Our first one celebrated the nuptials of Michael and Theresa, and the entire staff was involved in some way. Ali (our owner) did the floral arrangements including the bouquet, Lela (the former events manager) did the playlist, and Julia (our opening chef) wrote and cooked an elegant and casual menu to honor the bride and groom. Guests sipped on a cocktail called "The Couple" and slurped oysters from a deluxe raw bar.

Five years later, Ali wrote to Michael and Theresa to hear their side of the story. They dispatched their answers from upstate New York, where Michael owns the rustic and modern wine shop, Kingston Wine Co., and Theresa works as an artist and at a local non-profit.

 

MikeTheresa_livingroom_700Michael and Theresa in Haven's Kitchen Living Room.  

 

How did you hear about Haven's Kitchen?
We lived in the neighborhood and I stumbled across it one afternoon, just after we were engaged. When I walked in, I immediately asked if they hosted events.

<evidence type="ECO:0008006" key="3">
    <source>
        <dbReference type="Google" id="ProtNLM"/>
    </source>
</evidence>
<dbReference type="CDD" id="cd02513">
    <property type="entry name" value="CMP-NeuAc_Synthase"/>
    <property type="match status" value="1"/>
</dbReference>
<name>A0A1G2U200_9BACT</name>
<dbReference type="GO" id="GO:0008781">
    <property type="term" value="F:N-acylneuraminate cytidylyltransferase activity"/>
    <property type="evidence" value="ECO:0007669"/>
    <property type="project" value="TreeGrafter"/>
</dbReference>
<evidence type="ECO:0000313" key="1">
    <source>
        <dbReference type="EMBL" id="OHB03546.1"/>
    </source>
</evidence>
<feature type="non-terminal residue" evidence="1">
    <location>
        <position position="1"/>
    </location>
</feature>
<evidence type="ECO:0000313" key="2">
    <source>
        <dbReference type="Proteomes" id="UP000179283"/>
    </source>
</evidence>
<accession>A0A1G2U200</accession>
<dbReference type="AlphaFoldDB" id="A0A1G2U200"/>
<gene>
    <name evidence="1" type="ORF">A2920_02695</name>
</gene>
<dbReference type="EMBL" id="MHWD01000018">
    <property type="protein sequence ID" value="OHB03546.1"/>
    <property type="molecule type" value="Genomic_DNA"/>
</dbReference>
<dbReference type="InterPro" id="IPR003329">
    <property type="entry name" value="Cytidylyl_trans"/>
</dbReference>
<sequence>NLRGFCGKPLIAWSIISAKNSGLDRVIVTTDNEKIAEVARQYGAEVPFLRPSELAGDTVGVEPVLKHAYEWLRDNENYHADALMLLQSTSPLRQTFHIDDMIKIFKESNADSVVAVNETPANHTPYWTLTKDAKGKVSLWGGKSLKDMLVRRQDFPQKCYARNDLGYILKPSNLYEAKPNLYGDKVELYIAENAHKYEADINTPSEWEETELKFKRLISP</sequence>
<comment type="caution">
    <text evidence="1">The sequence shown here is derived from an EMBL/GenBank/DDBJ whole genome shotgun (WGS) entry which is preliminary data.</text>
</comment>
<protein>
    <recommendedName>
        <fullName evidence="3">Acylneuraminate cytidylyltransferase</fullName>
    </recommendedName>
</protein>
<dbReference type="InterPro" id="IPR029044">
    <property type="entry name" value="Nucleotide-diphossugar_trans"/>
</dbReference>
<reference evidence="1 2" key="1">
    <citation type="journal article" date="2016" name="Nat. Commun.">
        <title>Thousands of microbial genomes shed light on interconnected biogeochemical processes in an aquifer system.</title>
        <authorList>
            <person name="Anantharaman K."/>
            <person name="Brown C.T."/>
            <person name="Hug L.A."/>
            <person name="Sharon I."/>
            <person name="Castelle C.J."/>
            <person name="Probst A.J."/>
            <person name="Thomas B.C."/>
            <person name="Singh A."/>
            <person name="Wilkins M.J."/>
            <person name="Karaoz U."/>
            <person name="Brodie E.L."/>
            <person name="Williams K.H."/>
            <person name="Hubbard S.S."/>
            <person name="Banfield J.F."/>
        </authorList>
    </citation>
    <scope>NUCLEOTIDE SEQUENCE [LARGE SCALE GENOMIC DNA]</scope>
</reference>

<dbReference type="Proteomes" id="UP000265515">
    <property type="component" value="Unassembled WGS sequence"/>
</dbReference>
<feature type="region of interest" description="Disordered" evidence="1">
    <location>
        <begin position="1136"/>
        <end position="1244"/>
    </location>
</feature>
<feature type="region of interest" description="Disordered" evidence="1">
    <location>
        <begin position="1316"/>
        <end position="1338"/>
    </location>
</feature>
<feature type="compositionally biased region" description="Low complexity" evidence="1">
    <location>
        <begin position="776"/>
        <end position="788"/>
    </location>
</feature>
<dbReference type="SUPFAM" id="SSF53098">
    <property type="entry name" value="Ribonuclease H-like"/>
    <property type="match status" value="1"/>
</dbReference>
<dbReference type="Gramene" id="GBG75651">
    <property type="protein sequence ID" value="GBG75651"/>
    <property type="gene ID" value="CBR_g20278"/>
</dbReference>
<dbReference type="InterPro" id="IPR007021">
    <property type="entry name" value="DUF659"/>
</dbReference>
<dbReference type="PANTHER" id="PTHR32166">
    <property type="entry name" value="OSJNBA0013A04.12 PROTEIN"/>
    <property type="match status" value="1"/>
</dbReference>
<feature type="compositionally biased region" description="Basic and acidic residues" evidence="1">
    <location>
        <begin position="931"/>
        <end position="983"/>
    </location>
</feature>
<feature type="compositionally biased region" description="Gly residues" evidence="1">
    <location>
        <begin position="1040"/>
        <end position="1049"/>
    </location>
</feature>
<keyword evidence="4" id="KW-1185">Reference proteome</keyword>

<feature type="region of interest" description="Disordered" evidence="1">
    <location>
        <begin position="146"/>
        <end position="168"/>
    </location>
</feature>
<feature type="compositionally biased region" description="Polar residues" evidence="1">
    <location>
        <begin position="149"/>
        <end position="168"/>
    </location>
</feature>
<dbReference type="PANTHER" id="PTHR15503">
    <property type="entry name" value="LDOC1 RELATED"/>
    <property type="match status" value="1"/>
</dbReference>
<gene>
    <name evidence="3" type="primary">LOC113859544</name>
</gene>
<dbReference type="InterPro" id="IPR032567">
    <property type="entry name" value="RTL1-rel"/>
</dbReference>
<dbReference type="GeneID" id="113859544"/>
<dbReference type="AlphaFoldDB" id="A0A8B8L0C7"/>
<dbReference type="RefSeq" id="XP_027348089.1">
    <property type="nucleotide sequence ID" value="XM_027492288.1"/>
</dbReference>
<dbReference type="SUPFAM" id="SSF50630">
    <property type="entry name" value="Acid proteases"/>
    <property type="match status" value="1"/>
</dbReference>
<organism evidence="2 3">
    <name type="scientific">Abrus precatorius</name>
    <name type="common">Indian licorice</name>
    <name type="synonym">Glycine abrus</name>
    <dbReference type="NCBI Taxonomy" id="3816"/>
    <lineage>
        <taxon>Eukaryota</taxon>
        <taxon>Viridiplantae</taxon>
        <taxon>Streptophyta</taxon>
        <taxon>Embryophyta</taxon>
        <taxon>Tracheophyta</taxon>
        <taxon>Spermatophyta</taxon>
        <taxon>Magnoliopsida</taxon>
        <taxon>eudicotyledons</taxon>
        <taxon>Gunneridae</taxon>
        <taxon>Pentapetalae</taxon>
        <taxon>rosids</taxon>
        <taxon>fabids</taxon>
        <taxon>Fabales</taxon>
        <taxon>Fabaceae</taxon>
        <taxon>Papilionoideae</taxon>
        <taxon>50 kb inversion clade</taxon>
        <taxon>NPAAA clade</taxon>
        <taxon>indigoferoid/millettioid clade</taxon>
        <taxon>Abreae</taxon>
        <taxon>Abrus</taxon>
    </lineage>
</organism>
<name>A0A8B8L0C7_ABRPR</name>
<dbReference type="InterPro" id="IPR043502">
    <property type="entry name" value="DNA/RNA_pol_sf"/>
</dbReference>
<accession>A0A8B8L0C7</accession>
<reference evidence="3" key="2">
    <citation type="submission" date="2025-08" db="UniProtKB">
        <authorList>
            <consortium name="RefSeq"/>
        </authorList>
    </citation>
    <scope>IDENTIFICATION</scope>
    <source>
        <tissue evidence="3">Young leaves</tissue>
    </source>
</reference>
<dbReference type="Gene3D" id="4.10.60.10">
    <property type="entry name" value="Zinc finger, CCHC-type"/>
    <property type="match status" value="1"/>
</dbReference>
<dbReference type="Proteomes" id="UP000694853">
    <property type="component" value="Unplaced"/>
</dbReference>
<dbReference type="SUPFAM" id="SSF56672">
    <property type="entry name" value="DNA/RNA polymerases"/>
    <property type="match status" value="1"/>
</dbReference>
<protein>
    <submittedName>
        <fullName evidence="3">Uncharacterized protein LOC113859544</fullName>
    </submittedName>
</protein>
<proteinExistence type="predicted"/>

When did you know you would have your wedding here?
That afternoon! Neither Michael nor I wanted a long engagement. We were actually considering a city hall wedding, but the Haven's Kitchen townhouse seemed intimate and fresh.

 

What was the best part of the planning?
The simplicity of it. We are very low-key and were immediately drawn to the entire HK aesthetic, so we completely trusted the team to do their thing.

 

What was the best part of the actual wedding?